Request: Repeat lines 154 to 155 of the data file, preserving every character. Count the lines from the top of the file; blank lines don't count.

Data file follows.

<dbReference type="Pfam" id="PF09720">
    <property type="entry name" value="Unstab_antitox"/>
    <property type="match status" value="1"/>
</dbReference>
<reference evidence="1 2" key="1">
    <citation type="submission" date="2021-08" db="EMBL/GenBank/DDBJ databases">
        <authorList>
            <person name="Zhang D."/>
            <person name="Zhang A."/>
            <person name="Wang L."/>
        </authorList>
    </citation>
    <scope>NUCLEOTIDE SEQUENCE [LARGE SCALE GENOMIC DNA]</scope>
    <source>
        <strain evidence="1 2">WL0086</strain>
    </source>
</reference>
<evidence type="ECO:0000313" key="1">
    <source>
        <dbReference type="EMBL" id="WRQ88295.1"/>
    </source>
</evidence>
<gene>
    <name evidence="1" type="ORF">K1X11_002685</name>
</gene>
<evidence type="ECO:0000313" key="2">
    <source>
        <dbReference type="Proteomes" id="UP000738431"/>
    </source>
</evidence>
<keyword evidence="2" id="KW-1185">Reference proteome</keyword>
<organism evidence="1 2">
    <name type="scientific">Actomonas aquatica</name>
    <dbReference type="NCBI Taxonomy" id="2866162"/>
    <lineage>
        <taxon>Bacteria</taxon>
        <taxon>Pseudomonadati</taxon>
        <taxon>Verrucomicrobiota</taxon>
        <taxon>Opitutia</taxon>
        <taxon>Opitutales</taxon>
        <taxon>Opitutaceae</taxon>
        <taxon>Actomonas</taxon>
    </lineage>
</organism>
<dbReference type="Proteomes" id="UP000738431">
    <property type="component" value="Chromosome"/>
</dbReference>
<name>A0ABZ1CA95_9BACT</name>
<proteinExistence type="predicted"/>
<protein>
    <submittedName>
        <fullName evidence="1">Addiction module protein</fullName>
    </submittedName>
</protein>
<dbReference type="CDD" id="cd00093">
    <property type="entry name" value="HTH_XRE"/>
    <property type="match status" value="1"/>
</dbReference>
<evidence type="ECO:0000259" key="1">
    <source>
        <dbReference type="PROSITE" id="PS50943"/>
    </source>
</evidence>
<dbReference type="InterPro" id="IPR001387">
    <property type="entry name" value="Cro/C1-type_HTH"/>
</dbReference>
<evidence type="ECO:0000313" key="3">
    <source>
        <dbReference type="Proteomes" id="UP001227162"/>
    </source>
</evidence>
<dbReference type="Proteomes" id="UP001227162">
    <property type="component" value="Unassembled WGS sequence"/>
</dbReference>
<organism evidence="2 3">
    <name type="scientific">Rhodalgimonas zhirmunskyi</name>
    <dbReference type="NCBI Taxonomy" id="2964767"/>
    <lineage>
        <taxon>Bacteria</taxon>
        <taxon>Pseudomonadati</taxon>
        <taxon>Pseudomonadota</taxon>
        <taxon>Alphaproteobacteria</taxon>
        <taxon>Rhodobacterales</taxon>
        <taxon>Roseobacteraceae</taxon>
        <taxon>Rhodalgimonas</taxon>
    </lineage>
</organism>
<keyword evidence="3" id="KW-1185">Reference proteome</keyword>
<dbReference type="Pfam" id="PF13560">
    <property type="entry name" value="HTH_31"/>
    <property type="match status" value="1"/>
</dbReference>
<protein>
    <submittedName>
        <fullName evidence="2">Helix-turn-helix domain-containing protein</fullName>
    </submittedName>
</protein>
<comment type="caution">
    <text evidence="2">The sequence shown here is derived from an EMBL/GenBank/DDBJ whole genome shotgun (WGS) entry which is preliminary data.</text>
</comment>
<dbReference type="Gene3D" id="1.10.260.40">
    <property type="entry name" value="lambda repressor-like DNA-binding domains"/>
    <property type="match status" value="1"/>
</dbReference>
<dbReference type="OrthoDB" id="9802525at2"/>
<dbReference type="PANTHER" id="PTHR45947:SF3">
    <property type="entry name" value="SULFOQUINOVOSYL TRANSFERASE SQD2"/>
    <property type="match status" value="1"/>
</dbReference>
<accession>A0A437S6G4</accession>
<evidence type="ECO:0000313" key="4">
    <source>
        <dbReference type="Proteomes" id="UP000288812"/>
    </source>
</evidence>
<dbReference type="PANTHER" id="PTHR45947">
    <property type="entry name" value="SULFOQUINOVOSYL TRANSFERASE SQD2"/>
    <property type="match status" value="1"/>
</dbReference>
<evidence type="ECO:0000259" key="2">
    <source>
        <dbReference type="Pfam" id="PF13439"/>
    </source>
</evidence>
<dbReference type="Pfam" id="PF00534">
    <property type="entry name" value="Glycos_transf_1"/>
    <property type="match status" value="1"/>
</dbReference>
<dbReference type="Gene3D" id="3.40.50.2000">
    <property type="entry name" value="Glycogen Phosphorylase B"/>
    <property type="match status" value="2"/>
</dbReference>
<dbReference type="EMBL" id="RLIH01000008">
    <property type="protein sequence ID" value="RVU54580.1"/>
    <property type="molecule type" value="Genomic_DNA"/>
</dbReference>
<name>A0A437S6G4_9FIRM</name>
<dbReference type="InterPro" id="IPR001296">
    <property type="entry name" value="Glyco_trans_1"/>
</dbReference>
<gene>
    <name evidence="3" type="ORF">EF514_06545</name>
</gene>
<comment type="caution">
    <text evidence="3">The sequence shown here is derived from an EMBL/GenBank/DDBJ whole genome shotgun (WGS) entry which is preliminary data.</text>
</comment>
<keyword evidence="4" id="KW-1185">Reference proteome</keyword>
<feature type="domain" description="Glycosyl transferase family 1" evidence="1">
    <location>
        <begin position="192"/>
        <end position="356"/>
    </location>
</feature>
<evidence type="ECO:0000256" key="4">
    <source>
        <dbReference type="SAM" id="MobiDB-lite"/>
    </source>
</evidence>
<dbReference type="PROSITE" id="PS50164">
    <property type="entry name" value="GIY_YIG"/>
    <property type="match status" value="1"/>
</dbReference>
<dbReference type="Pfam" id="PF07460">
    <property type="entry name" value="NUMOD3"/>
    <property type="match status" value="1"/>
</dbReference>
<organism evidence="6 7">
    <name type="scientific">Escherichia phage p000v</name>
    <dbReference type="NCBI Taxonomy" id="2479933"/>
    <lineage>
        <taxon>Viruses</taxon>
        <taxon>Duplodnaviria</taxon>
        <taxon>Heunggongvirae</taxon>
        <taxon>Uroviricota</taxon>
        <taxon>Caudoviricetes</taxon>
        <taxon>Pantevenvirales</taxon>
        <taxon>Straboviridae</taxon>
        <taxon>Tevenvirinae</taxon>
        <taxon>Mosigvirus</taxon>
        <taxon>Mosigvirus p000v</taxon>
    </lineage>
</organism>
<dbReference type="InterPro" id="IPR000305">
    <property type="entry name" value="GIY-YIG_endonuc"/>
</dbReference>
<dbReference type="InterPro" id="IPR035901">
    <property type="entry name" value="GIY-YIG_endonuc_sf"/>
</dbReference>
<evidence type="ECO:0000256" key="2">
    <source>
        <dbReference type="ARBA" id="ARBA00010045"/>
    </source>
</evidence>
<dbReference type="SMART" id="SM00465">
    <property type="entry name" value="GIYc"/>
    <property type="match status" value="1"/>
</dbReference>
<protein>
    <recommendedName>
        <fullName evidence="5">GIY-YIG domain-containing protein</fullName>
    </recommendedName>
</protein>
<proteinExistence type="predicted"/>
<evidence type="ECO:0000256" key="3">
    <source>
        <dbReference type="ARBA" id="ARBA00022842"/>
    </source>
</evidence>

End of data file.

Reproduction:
<evidence type="ECO:0000256" key="4">
    <source>